Local blues musicians and other artists generate a suitably warming and varied aural backdrop on which executive chef Patrick Pierre-Jerome swirls together flavors from New Orleans, Europe, and further afield. Hat City Kitchen's menu fills plates with inventive takes on comfort food such as shrimp and grits, jambalaya, bread pudding, and baby back ribs. The ribs don a combination of plum sauce, hoisin sauce, ketchup, and cocoa, which the New York Times says "sounds like a mouthful and, happily, is."
In front of a blocky quilted curtain, a rotating roster of live performers strums guitars and charms snakes back into drum kits beneath the exposed ductwork that runs above the cabaret-style seating. Hands Inc., a local nonprofit, presides over the eatery and works with a variety of artists to raise funds for projects designed to improve the Valley area.
Find the right door in either Orange or Bridgeport, and you can walk right into a Latin American paradise. The colors of coastal waters and sunny beaches envelop the dining room, and bartenders serve drinks worthy of the tropical atmosphere: jalapeño pineapple margaritas, South American wines, and 10 kinds of mojitos—including one made with fresh guava.
These slices of the tropics arrive in Connecticut thanks to Ola Restaurant. Here, chefs grill, bake, and will Nuevo Latino cuisine into existence. They define that culinary genre through shareable tapas such as lobster and avocado quesadillas as well as heartier entrees. These meals might star guava-glazed ribs, churrasco strip steak, or salmon caramelized with dark rum and sugar cane, all prepared with the gustatory finesse that earned the restaurant praise from the New York Times.
The Manor's French-trained chef crafts award-winning cuisine with fresh, locally sourced ingredients. Set within 20 acres of sculpted gardens, the eatery exudes the elegance of a bygone era, like a dressy top-hat or a zeppelin made of pterodactyl bones. The sophisticated menu's first-course options include daintily slurpable Block Island oysters ($15) as well as daintily slurpable lobster bisque ($12). Fine diners can appease fine-hunger pangs with the Long Island duck breast and leg confit ($29), slice into the filet mignon, served atop truffled mashed potatoes ($38), or appreciate the nose of a bottle of Pouilly-Fuissé from Burgundy ($29).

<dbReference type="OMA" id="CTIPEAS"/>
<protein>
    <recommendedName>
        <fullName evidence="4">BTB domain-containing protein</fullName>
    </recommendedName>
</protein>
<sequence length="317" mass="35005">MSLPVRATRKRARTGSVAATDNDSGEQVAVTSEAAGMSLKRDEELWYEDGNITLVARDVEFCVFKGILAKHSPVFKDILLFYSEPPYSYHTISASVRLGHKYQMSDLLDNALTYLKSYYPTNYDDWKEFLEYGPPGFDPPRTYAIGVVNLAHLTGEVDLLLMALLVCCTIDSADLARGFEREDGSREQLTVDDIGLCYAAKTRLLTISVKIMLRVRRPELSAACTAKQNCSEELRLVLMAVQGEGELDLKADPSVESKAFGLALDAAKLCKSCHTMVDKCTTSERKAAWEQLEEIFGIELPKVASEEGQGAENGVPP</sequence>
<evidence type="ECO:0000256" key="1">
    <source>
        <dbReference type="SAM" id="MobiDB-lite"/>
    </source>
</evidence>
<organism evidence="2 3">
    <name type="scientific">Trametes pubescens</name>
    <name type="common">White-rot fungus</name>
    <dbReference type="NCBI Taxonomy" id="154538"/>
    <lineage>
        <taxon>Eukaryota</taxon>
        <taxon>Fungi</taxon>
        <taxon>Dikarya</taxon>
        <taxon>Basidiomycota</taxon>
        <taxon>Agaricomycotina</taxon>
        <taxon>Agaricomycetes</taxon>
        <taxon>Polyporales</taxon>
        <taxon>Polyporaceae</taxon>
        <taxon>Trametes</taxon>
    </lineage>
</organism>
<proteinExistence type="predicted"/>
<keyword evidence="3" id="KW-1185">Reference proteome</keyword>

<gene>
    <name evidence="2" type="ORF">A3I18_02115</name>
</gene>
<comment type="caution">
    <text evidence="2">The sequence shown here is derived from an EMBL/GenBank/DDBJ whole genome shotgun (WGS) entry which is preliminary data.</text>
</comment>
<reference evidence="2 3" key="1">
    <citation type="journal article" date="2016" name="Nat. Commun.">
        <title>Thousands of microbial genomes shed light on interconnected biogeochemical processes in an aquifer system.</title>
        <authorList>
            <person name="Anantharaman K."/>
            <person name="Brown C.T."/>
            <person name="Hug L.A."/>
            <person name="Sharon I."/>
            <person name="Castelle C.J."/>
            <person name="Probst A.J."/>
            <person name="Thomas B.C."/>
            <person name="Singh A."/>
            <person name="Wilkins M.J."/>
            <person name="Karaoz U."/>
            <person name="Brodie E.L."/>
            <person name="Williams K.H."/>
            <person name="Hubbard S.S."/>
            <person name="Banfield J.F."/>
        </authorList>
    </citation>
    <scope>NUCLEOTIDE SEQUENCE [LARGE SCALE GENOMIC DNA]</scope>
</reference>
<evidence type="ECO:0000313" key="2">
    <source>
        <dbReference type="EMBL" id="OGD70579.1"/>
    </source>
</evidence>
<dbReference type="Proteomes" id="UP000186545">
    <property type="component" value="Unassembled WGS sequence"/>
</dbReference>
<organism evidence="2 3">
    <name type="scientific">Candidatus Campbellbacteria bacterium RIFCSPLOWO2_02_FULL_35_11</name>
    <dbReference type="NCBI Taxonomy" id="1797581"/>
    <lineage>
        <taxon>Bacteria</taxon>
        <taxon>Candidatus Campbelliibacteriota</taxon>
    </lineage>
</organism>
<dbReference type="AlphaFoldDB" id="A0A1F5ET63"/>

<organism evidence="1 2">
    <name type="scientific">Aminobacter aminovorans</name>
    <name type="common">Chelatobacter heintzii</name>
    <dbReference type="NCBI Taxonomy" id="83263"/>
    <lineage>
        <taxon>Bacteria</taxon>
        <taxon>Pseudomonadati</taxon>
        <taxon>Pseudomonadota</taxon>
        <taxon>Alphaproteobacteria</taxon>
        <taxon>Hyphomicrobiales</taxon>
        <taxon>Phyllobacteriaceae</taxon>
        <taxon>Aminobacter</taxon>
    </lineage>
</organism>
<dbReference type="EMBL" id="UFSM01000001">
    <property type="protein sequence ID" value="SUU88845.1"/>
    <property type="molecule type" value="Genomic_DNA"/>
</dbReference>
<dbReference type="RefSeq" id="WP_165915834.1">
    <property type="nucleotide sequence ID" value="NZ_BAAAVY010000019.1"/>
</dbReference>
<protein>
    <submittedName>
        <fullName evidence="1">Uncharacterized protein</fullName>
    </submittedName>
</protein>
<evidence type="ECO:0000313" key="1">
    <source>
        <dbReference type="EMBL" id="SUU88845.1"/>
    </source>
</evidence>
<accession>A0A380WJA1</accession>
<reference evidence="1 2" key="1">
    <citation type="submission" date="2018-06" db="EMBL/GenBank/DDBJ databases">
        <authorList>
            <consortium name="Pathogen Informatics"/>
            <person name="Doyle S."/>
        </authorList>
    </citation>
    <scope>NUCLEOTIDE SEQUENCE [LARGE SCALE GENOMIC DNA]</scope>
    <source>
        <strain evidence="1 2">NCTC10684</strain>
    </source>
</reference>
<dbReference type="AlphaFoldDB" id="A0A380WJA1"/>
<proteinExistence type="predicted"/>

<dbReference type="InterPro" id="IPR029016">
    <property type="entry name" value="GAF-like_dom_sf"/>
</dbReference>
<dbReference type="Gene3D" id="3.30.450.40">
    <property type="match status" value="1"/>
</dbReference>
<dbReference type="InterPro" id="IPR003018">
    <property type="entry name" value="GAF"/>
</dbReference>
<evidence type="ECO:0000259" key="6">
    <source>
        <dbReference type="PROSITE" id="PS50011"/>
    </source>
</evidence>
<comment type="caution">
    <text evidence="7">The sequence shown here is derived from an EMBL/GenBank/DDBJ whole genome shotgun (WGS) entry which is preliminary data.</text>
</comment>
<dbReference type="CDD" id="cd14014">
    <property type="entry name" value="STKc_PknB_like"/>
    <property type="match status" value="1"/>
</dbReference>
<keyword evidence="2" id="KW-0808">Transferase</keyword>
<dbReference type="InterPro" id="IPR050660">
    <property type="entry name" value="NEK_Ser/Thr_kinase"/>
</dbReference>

This festive lounge and restaurant serves up contemporary renditions of classic Peruvian dishes. Hearty entrees come packed with spiced meat and fried seafood, while three different ceviches offer lighter, citrus-splashed doses of fresh fish. The drink menu features tropical cocktails, such as pisco sours and frozen margaritas, as well as more decadent concoctions, including a strawberry pineapple daiquiri topped with an upside down corona bottle and a pillbox hat. On the weekends, guests can sip on different variations until 2:30 a.m. The restaurant’s traditional brick facade belies a modern interior furnished with neon red walls and modern bucket seats.
At Slate Restaurant, a bar the size of stretch limo radiates red light and glass facets hang like icicles from a glowing blue chandelier. This delicate balance between hot and cool is central not only to the atmosphere, but also to the cuisine—in the kitchen, chefs enhance herb-crusted fish and roasted meats with sweet-and-spicy flourishes including slices of roasted pineapple and splashes of spicy chili sauce.
After 10 p.m. on the weekends, however, attention shifts away from the delicate balance to focus on live DJs spinning pulsating dance beats, a panel of flickering flat-screen TVs, and strobe lights streaking across the dance floor. Bartenders mix inventive drinks such as sake bombs and green tea martinis until 2 a.m. on weekends.
Planet Wings was born in 1994, when Franco and Paula Fidanza, unsatisfied with the current state of fast food delivery, decided to up the ante by combining quick, accessible cuisine and the rising popularity of fried chicken wings. Now, the duo's signature wings and hearty dishes are available at locations spanning five states. Diners can savor 24 wing sauces such as hot, medium, Cajun, butter garlic, and bourbon barbecue, or opt for non-wing options such as burgers, salads, or sandwiches.